In this post we’ll cover what is a Forward Rate Agreement (FRA).

An FRA is an interest rate derivative. This means its price is determined by the variations in interest rates.

But there’s more to it:

## What is a Forward Rate Agreement?

**A Forward Rate Agreement is a contract between two parties that establishes an interest rate for a future date.**

These two parties—* buyer *and

*—agree to exchange the interest payment on a certain notional amount (amount used to calculate the payment made).*

**seller**The buyer agrees to pay a ** fixed **rate to the seller, also called the FRA rate.

The seller agrees to pay a * floating* rate, also called the reference rate. This is usually the rate at which major banks lend to one another—the LIBOR. It changes every day.

An FRA can be used as a * hedging *instrument for both deposits and loans, as it allows you to establish,

*today*, a future interest rate.

You can also use them as a * speculative *instrument to bet on the future variation of interest rates.

## How Forward Rate Agreements Work

The FRA is a *single *exchange of cash flows (unlike Interest Rate Swaps).

And no payment will take place until the future floating rate is known.

Instead, FRAs are ** cash-settled**.

This means in practice, one counterparty makes one payment to the other. One single cash flow from A to B to settle the difference between the fixed interest rate and the floating rate.

Both rates are applied to a specified notional amount, but that amount itself is not exchanged.

**What is exchanged is a cash amount based on the contract’s notional value and the difference between rates.**

The long position pays the fixed rate, and receives the floating rate. This means they guarantee the rate they need to pay on a future loan.

As the buyer, you will still **pay **the future floating rate on your future loan. However, since you’ll also **receive **that *same *rate from your FRA counterparty, it *offsets *the total amount you need to pay. What’s left to pay? The fixed rate you always wanted.

Meanwhile, the short position pays the floating rate, and receives the fixed rate. This means they guarantee the rate they’re going to receive on a deposit.

*How?*

As a depositor, you’ll receive the future floating rate on your future deposit.

But if you’re concerned interest rates will go down in the future. What can you do?

Sell a Forward Rate Agreement, where you’ll pay that floating rate to the buyer of your FRA. So, net 0. What do you receive in exchange? The fixed rate you always wanted.

## What is the Advantage of a Forward Rate Agreement?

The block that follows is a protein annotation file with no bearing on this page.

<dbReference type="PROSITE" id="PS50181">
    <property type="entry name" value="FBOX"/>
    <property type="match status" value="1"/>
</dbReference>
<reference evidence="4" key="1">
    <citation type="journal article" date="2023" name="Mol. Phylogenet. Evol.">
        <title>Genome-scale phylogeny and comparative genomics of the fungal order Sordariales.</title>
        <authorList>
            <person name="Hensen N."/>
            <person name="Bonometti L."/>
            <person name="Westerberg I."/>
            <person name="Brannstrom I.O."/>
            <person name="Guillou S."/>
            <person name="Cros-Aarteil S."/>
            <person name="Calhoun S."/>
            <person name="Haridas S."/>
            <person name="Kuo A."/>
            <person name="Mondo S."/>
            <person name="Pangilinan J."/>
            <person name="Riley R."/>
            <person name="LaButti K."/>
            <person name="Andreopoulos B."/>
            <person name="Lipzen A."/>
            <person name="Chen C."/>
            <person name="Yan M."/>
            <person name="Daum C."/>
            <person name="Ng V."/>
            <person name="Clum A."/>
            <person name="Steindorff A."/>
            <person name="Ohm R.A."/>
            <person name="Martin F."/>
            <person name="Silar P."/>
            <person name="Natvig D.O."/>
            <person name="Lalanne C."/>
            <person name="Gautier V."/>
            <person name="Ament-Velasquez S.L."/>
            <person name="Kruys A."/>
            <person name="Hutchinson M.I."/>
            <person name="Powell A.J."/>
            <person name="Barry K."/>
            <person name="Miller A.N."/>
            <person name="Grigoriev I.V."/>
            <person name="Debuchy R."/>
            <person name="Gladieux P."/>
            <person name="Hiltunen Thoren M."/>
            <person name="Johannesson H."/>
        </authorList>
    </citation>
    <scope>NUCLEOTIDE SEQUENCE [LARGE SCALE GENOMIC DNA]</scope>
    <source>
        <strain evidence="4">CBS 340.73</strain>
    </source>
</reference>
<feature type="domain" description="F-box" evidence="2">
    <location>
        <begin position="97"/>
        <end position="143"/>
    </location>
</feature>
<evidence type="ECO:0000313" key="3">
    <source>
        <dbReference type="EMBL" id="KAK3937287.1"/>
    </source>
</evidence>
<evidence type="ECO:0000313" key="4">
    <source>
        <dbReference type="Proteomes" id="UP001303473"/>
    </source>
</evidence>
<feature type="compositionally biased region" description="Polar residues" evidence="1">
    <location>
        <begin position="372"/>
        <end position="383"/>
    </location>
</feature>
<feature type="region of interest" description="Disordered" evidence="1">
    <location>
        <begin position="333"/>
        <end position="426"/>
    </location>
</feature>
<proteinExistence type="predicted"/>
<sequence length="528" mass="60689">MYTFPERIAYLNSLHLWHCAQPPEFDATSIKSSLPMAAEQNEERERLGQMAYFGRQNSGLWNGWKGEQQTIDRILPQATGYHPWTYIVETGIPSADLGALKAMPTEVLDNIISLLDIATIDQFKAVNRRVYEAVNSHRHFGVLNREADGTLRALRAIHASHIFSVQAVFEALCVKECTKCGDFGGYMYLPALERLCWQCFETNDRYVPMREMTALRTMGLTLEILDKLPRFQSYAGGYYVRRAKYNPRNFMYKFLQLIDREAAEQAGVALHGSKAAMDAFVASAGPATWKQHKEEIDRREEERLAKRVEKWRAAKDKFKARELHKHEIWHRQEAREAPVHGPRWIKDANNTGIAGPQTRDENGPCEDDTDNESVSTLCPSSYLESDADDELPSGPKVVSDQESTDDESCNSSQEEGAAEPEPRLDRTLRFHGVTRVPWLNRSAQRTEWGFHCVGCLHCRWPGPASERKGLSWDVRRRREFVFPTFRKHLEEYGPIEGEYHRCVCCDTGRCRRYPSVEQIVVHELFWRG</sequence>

There are advantages to both sides—buyer and seller.

We can sum them up to this:

Buyer | Seller | |

Goal | Hedges against a rise in interest rates | Protection against a fall in interest rates |

Interest Rate | Pays a fixed interest rate | Receives a fixed interest rate |

Result | Fixes the maximum cost for a loan | Secures the minimum rate they’ll get for a deposit |

## Equation for a Forward Rate Agreement

So, how do you calculate an FRA? What’s the formula?

Well, if you want to calculate its payoff, you can use this formula for the long position:

And this one for the short position:

Where ** N** is the notional amount of the contract,

*is the fluctuating rate, and*

**r***is the fixed rate.*

**F*** n* transforms the yearly rate into the effective rate. For example, if the FRA has a duration of 6 months, you need to divide the yearly rate by 2 to reflect that. In this example, n would be 2.

Put simply, **the payoff of a Forward Rate Agreement is the notional value multiplied by the difference in interest rates**.

Now, how do you calculate the *value *of an FRA?

The intrinsic value (not market value) of any asset is the present value of all future cash flow it is expected to generate.

To get the value of an FRA, simply discount its payoff to the present.

## Forward Rate Agreement Example

Suppose that *3 months from now (T1)* you know your firm will need to borrow $5M for 6 months.

The problem? You’re concerned interest rates might go up between today and time T1.

To hedge against the possibility of a rate hike, you guys buy an FRA to fix the rate at 4%.

3 months pass by and you were right. Nice call! Interest rates increased and are now 5%.

The firm takes out a loan at 5%. But that’s ok. Since they are the *buyer *of the FRA contract, they receive that rate from the seller. In return, they pay the seller the 4% fixed rate.

Plug this into the formula and you’ll find the FRA payment is:

$25,000 is the amount the seller will pay the buyer (your firm) to offset the increase in interest rates, therefore fixing the rate.